ATC SCM19

ATC SCM19If ever there was a loudspeaker company with its heart and soul in the professional audio market, it is ATC. Started in 1974 by Billy Woodman to produce drive units for broadcast and recording studios, its first design was a sturdy twelve inch woofer, something which signalled in no uncertain terms where his interest was. By the mid nineteen eighties, the company was selling to the domestic market too, and since then it has acquired a large number of devotees in the hi-fi industry.

Indeed, as the company has matured it has made ever more overtures to this sector, although it’s fair to say it is only at the high end where ATC has really gained traction. Loudspeakers like the 1986 SCM50 and SCM100 passive loudspeaker did much to make ATC’s name in audiophile circles, then subsequently the SCM10 and 20 domestic monitors broadened the brand’s appeal, and more recently the 12, 35, 7, 11, 19 and 40 have further consolidated this. At £1,500, the SCM19 was the company’s largest standmounter in the company’s 2006 domestic range.

Even at the time of launch, the SCM19s looked more like something from the nineteen eighties – thanks to wide front baffles, sober styling, cherry wood veneering and distinctly old school looking drive units. Still, the technology was bang up-to-date; it featured the (then) new Super Linear version of the mid/bass unit found in the old SCM12, the 150mm unit having a heavy 9kg motor assembly which made no small contribution to the box’s hefty 16kg weight. This was partnered to a new ATC-designed and made 25mm soft dome tweeter with Neodymium magnet, crossing over at 2.8kHz. The chunky 440x223x315mm cabinets were nicely finished, but very much in an old fashioned way.

Another thing that some would see as dating the ATC was its infinite baffle design. This, as with its wide front baffle, was (and is) terminally unfashionable, but the key word is ‘fashion’ here. The vast majority of box loudspeakers since the nineteen eighties have been ported, bass-reflex designs – but this is more about getting an ‘impressive’ bass out of the cabinet, rather than an accurate one. Ported speakers are also easier to drive, too. Neither of these concerns are for ATC, which seeks to do the right thing rather than the easy thing.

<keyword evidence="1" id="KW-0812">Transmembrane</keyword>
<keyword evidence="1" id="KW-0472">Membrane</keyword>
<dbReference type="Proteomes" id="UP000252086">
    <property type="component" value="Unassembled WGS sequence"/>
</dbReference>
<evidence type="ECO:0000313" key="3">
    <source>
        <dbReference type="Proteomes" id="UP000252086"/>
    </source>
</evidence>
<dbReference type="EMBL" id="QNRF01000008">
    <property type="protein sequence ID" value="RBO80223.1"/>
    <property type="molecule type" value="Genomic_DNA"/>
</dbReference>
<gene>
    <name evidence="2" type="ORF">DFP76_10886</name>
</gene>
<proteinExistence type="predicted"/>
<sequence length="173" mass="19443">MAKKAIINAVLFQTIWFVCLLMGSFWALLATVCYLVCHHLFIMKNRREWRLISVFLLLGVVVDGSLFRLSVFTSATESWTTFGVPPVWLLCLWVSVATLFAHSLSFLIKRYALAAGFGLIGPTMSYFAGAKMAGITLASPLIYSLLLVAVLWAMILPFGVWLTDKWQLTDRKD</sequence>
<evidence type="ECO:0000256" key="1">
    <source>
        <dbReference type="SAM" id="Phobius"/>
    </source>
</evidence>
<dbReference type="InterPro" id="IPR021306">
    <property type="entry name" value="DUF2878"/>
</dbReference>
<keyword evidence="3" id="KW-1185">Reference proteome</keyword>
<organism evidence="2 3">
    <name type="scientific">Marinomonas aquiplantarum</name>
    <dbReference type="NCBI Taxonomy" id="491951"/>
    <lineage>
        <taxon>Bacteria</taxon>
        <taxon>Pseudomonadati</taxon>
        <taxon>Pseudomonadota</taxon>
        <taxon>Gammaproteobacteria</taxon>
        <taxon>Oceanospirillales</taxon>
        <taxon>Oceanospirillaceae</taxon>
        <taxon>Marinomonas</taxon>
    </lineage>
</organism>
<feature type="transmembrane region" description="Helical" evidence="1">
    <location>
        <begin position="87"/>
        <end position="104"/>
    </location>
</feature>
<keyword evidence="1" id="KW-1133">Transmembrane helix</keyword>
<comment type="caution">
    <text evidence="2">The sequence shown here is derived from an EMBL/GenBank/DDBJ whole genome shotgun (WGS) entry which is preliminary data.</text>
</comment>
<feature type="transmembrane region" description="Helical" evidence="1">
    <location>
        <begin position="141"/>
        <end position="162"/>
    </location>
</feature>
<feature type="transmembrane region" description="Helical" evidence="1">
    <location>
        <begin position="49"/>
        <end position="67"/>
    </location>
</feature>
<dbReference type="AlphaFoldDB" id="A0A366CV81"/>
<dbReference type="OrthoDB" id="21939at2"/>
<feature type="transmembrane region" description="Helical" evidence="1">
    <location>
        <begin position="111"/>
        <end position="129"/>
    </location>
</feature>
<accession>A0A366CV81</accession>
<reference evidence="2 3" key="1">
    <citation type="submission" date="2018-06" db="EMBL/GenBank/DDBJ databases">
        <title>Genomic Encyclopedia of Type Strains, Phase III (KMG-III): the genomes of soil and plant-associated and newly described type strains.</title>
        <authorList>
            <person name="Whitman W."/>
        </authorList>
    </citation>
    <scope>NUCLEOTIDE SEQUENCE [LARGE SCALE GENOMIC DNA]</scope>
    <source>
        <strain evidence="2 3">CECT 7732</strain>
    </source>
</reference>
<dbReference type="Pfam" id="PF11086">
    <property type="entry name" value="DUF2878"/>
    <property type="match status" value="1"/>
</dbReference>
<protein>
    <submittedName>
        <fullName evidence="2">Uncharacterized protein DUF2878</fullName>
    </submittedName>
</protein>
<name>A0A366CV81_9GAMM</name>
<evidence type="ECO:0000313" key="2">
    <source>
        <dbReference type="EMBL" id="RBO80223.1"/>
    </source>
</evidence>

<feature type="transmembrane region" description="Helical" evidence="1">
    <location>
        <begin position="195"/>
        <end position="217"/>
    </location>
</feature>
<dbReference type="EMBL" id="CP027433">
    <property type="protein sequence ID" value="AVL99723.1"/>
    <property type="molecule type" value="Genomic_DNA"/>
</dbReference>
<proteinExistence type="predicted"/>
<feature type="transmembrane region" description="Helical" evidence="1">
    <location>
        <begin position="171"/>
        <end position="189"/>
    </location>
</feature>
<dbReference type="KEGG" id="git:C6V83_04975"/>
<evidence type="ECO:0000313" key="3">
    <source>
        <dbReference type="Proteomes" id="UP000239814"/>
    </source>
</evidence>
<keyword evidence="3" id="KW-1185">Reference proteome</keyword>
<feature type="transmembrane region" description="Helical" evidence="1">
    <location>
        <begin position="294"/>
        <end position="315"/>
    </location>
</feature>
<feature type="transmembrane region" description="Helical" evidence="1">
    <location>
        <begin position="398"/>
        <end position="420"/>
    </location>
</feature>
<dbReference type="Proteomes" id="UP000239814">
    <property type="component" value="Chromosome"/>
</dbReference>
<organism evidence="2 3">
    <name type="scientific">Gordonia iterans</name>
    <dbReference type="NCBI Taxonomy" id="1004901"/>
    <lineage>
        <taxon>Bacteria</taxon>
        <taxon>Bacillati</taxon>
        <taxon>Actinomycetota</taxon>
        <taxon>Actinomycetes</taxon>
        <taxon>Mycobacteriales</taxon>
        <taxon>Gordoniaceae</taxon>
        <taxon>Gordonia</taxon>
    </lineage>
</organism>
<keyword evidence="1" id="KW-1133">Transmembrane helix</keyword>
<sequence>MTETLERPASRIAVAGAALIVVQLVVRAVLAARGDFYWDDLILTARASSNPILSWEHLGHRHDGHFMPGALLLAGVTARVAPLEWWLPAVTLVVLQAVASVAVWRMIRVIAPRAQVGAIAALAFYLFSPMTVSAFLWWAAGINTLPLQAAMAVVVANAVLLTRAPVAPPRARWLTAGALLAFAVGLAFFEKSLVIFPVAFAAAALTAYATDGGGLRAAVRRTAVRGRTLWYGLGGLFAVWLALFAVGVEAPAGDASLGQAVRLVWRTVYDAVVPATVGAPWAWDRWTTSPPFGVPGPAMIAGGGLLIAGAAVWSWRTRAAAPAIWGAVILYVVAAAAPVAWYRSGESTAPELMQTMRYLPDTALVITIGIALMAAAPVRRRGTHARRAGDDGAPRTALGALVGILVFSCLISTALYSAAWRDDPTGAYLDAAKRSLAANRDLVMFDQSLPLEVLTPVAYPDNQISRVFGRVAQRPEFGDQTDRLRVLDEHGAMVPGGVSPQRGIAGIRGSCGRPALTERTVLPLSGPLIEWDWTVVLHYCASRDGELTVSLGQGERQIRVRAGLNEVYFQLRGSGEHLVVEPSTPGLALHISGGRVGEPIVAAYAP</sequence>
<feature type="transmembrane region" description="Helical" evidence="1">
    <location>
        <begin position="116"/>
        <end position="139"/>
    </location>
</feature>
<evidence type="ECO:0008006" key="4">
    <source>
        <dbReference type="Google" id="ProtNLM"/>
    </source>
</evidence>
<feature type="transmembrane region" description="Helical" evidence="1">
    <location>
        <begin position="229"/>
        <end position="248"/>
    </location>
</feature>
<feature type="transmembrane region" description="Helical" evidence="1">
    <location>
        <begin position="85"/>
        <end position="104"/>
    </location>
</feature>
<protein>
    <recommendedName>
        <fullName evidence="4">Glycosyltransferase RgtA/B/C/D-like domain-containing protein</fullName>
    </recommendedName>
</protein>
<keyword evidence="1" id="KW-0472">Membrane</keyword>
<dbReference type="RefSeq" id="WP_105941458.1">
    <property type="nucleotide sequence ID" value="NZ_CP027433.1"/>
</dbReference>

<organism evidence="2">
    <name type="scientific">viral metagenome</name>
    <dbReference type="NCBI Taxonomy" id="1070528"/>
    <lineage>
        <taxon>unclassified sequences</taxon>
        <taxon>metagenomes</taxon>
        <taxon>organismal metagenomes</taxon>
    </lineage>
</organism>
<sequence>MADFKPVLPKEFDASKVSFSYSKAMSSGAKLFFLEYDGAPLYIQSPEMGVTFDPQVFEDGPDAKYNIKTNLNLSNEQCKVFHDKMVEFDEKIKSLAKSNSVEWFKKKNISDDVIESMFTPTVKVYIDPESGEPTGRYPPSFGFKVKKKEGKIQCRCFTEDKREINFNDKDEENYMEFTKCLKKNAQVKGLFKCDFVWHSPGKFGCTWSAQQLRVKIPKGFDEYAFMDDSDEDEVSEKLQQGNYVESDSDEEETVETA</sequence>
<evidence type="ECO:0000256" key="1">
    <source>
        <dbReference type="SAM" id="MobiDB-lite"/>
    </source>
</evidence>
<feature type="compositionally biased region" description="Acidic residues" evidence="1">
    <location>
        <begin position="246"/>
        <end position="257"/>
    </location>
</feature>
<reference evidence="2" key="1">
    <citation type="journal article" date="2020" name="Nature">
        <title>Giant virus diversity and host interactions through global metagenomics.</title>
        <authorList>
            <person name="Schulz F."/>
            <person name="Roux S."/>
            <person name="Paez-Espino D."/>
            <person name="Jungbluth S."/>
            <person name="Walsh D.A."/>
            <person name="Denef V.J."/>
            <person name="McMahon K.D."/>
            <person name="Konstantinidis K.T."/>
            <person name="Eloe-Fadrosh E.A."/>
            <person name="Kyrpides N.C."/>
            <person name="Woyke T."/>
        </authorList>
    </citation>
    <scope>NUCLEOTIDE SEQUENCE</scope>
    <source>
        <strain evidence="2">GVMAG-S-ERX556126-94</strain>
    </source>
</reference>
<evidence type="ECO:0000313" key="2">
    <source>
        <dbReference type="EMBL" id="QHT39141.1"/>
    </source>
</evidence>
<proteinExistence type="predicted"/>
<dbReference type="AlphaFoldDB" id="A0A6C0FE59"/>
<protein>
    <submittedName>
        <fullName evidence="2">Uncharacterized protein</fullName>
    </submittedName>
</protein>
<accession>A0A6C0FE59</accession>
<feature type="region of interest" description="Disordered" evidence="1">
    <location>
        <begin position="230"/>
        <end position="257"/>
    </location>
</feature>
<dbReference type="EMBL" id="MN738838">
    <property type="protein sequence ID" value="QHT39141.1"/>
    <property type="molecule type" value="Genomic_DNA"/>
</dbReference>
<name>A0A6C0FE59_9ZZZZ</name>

The result is a very smooth and even bass performance, but the downside is a quoted sensitivity of 85dB. This is poor, and some independent tests have put it even lower. The upshot is that high powered solid-state amplifiers are needed; ideally 200W RMS per channel will bring them to life. However, if you intend to drive them with your old 20W NAD 3020, think again. And as for tube amplifiers, don’t be silly!

ATC SCM19s sound different to almost every other contemporary loudspeaker. Instead of the usual quite tight, pinched, forward and relentlessly incisive sound you get with most moderns, they give a wonderfully full bodied, rock-solid and expansive sort of performance. They are rich and weighty; given a decent amount of watts they’re punchy and don’t compress dynamics as much as many rivals. On the end of a powerful amplifier, these are big, physical speakers that assert their presence in the room and are unafraid to shift air. They are utterly unfazed by high levels and get better as the volume control goes up.

The midband offers a good deal of clarity and detailing, and a large amount of space between instruments in the mix, but you’d never call them tonally neutral. They have their own distinct sound that is invested into everything that is played, although it’s never distracting. Instead, you soon find yourself focusing on the excellent timing, especially from the bass which stops and starts as swiftly as an LED bulb. Bass extension isn’t remarkable, which is a function of a sealed baffle design, but it is always even and lacks lumpiness that afflicts virtually all ported loudspeakers. They are great rock speakers then; the first generation SCM19s love powerful, punchy music in the same way that PA speakers thrive when they’ve got a killer amplifier pushing large amounts of watts into them.

In 2013, ATC revised the SCM19s and they’re now quite different beasts; still special, just a little more mainstream in their looks and sound. The original 19s are now much more affordable on the second-hand market, and great value if you have a medium sized room, and large sized power amplifier and a taste for powerful rock music. Go and hear them if you can.

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